What is Himalayan Cliff Honey? Everything you need to know about the hallucinogenic red Honey
Honey, the yellow-coloured fluid is a must item in almost everyone’s diet. Therefore, there is obvious curiosity amongst a certain percentage regarding the uniqueness of Himalayan Cliff Honey. And if you fall under that certain percentage and wonder what is so special about this particular red honey then – this article will clarify your doubts and answer your inquiries.
What is Himalayan Cliff Honey?
Also, referred to as cliff honey, Bheer Maha, wild cliff honey, mad honey, and so on,it is a well-liked honey. This bizarre honey has been existing right around the corner of all times. Unusual tasting than the regular honey, it is smoky-flavoured with a consistency like maple syrup that leaves you with a tingling sensation in your throat for a while. The taste and colour of honey vary depending on the age of the honey. Hence, you will find honey in different colours like red, dark-brown, white-crimson, etc.
Apis Laboriosa Dorsata or the Giant honey bee is the most humongous kind of honey bee with size 20 times larger than a regular honeybee. Just like the exotic honeybee, its honey is also uncommon and has multiple properties and purposes.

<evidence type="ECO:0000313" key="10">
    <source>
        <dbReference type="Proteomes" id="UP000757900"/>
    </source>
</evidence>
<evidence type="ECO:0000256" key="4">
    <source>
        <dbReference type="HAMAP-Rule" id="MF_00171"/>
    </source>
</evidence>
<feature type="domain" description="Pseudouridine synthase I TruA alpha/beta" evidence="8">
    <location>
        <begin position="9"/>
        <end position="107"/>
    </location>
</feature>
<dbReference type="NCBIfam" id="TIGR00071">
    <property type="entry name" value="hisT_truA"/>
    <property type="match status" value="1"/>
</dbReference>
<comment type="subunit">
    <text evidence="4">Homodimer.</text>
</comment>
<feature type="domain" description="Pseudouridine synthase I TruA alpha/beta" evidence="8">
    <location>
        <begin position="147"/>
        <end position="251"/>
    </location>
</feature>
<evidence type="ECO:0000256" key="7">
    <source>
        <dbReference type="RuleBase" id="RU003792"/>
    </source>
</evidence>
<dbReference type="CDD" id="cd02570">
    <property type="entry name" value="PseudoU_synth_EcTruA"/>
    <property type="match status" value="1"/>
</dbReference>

Honey Hunters: The Men Behind the Hunt
3500 metres above sea level, the fearless honey hunters collect the Himalayan cliff honey from the highest cliffs of remote Nepal. Risking their lives, they preserve their centuries-long culture of honey hunting. For about thousands of years now, the Gurung community religiously took part in harvesting honey hunting using nothing but hand-crafted delicate braided rope ladders. As a result, the ancestors passed down the traditional art of honey to the upcoming generations. And since then, the Gurung community has been performing the art in its pure and pristine form every late Summer and late Autumn to ensure the conservation of honey hunting.
Although to the honey hunters’ discontent, the so-called future of honey hunting doesn’t show any interest towards the age-old tradition, claiming it to be outdated and an useless way of earning wages. As a result, the young boys are more likely to hop on the bandwagon to try their luck in foreign lands. However, slight rays of hope are emerging, all thanks to the recent media coverage and constant interest from the tourists. Currently, the young Gurung boys are slowly changing their opinions on honey hunting.